I’ve been a bit occupied with a broken phone today – grrr, argh – so WHYBW is going to have to wait for another time. But I’ve not forgotten you. Today – hat-tip to Thierry Attard – we have a trailer or two for season 2 of Les Témoins (Witnesses). Despite its being one of the very few French shows to make it to network TV in the UK, I missed the first season because it started airing just before my August holidays. So I can’t tell you what that was about, although the suggestions from Wikipedia are that it was quite conventional.
Witnesses is set in the small coastal town of Le Tréport in northern France, where the bodies of murder victims are being unearthed and left for discovery. The former chief-of-police, Paul Maisonneuve (Thierry Lhermitte), is implicated in the murders. Detectives Justin (Jan Hammenecker) and Sandra (Marie Dompnier) investigate the case
Sounds very vanilla.
However, season 2 looks a bit different. Marie Dompnier returns but one of my favourite actresses – Audrey Fleurot of Engrenages (Spiral) fame – is this season’s guest star and here are the trailers I promised you.
If your French is a bit duff, that’s “15 men found dead, frozen on a bus. All loved the same woman.” And here’s a write-up which I genuinely did translate myself this time:
A country road along the North Sea, the first day in Spring. 15 dead men, frozen, found sitting quietly in a bus.
Catherine Keemer: a mysterious woman, an amnesiac, discovered the next day in her car, 100km away. The 15 victims in the bus: all the men shared her love, for one night or a year. Sandra Winckler, a determined and obsessed cop who won’t tolerate an unsolved mystery. Sandra Winckler (Marie Dompnier) and Catherine Keemer (Audrey Fleurot): two woman who are going to need to unite for the better and against the worst.
Now that’s a bit more interesting. The show’s back on France 2 in March but no word yet if either Netflix or Channel 4/Walter Presents is going to pick it up. You’d hope, wouldn’t you?
PS No, I don’t know why the names are above the wrong people in the poster (the tag line: “Love is the biggest danger”)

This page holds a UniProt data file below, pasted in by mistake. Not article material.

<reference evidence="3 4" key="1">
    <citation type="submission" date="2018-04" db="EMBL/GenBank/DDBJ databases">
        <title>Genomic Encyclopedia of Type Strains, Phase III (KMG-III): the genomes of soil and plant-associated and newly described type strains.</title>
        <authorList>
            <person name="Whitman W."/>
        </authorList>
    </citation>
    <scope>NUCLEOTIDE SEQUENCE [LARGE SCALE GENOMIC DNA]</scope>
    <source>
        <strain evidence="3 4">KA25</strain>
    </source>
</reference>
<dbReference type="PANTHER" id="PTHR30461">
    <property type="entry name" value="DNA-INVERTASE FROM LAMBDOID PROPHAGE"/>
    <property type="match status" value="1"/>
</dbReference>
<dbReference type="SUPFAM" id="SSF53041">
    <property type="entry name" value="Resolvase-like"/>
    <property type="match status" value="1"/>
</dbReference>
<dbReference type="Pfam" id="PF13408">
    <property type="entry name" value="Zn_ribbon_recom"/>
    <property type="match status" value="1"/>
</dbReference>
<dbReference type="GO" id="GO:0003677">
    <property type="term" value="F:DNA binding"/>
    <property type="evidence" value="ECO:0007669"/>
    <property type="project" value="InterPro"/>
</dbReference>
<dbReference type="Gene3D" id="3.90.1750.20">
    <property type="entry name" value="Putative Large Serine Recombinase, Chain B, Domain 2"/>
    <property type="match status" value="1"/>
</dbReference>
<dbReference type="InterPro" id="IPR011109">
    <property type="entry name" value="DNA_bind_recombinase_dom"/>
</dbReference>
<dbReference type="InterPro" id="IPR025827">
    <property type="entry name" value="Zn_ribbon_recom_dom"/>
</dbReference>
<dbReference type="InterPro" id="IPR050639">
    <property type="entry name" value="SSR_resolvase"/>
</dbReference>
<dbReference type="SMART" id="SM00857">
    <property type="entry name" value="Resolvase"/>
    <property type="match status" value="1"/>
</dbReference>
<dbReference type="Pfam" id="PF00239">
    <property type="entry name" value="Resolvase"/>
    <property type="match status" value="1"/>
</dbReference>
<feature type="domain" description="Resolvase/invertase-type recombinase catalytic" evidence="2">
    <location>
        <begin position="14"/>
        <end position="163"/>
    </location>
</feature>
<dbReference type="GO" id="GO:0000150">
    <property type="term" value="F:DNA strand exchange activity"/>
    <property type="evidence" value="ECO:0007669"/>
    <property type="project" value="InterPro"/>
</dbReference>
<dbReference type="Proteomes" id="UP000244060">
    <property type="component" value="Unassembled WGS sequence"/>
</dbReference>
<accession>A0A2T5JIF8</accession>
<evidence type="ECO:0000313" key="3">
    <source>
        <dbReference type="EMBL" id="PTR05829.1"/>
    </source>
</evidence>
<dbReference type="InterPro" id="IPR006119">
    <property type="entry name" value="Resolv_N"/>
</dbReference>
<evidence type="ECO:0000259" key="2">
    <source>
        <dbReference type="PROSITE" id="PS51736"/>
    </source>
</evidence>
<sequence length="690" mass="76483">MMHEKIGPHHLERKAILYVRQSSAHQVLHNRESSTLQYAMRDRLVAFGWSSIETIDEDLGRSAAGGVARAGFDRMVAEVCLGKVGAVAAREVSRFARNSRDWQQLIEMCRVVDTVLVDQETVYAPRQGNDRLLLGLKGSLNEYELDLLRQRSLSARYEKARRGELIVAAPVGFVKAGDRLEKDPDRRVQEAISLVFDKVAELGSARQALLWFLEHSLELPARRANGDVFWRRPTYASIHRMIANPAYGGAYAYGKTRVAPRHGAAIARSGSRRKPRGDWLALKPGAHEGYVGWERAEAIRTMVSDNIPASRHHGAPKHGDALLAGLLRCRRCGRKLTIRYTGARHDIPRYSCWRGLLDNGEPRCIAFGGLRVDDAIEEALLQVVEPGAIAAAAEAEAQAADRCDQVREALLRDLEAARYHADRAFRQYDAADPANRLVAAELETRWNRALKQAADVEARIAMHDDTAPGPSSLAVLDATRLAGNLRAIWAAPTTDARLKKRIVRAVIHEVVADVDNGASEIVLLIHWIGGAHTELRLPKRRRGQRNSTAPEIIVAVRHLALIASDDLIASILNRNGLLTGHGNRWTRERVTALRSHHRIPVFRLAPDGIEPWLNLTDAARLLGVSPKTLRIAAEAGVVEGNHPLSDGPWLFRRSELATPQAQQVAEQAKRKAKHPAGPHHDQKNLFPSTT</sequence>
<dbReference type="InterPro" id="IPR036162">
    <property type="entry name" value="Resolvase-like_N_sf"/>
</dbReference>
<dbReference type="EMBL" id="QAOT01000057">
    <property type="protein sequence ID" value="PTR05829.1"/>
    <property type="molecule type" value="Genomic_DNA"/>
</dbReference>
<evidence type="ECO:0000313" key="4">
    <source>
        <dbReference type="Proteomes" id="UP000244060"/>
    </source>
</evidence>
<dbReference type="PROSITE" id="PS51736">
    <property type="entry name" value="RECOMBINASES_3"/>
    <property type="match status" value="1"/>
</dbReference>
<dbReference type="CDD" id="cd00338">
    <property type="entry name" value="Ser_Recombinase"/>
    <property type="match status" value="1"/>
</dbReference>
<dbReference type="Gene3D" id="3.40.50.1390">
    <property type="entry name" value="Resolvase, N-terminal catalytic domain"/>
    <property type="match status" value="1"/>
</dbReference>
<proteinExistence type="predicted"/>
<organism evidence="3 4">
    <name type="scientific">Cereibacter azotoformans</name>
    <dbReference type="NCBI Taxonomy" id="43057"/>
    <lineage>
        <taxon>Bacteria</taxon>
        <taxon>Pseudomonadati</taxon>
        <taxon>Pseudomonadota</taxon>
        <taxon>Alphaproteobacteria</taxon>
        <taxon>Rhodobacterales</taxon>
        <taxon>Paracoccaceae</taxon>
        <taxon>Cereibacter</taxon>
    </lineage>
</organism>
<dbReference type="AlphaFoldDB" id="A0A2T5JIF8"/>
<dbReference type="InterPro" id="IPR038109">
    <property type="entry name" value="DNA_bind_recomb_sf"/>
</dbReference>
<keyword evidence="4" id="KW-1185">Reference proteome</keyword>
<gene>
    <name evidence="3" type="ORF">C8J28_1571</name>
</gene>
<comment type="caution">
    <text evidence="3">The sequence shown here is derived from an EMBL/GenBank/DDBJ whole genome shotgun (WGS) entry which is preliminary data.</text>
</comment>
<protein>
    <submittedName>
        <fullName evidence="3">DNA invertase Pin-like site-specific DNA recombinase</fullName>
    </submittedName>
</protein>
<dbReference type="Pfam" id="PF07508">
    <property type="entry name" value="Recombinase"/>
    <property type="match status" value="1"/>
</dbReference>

It’s “What have you been watching?”, my chance to tell you what movies and TV I’ve been watching recently and your chance to recommend anything you’ve been watching.
I did promise you on Monday one potential last WHYBW to sign off with before the Christmas hols to mop up the few shows with remaining episodes this week. And here it is! How exciting. How reliable of me for a change.
After the jump then, the finale of Falling Water and as Netflix released all of Travelers today in the UK, I was able to binge-watch the final episodes, so I’ll be looking at them, too. Thanks to its delayed airing, I’ll be looking at the latest (not final) episode of Shooter, and I’ve also watched a few more episodes of The OA since I started it on Monday.
On top of that, I also managed to catch up with another of Netflix’s French imports:
Dix pour cent (Call My Agent!) (France: France 2; UK: Netflix) Sort of the French equivalent of Extras, Dix pour cent is set in a talent agency, where the various members of staff have to deal with all the problems that beset the ‘talent’, including the talent themselves. Except there’s all manner of inter-agency rivalry, poaching et al to deal with, too, once the head of the agency pops his clogs.
The show’s selling point in France is that series producer Dominique Besnehard was one of the biggest talent agents in France for 20 years and managed huge numbers of top actors, actresses and directors. He then persuaded a select range of these stars to appear as ‘themselves’ in the show to send themselves up, with episode one seeing Cécile de France (The Young Pope, Around The World in 80 Days, Mesrine) finding herself ditched from a Quentin Tarantino movie for being – gasp! – too old.
Which is a problem for UK audiences, since although there’s a chance that some of us will be familiar with some of the stars such as Audrey Fleurot from Engrenages (Spiral), most of the stars are like de France and are going to leave virtually everyone scratching our heads in exactly the same way every American did when Les Dennis turned up in Extras, for example. Even if you do know the show features such cameos (which isn’t obvious), most people aren’t going to know fictional character from cameo, let alone know an actor’s public persona and what they’re sending up.
On top of that, it’s just not that funny. Quelle surprise, given it’s France 2, but the show’s few jokes went flashing past unaccompanied by laughs. Oh, and the subtitling is terrible.
One to avoid unless you really know your French acting scene, I’m afraid.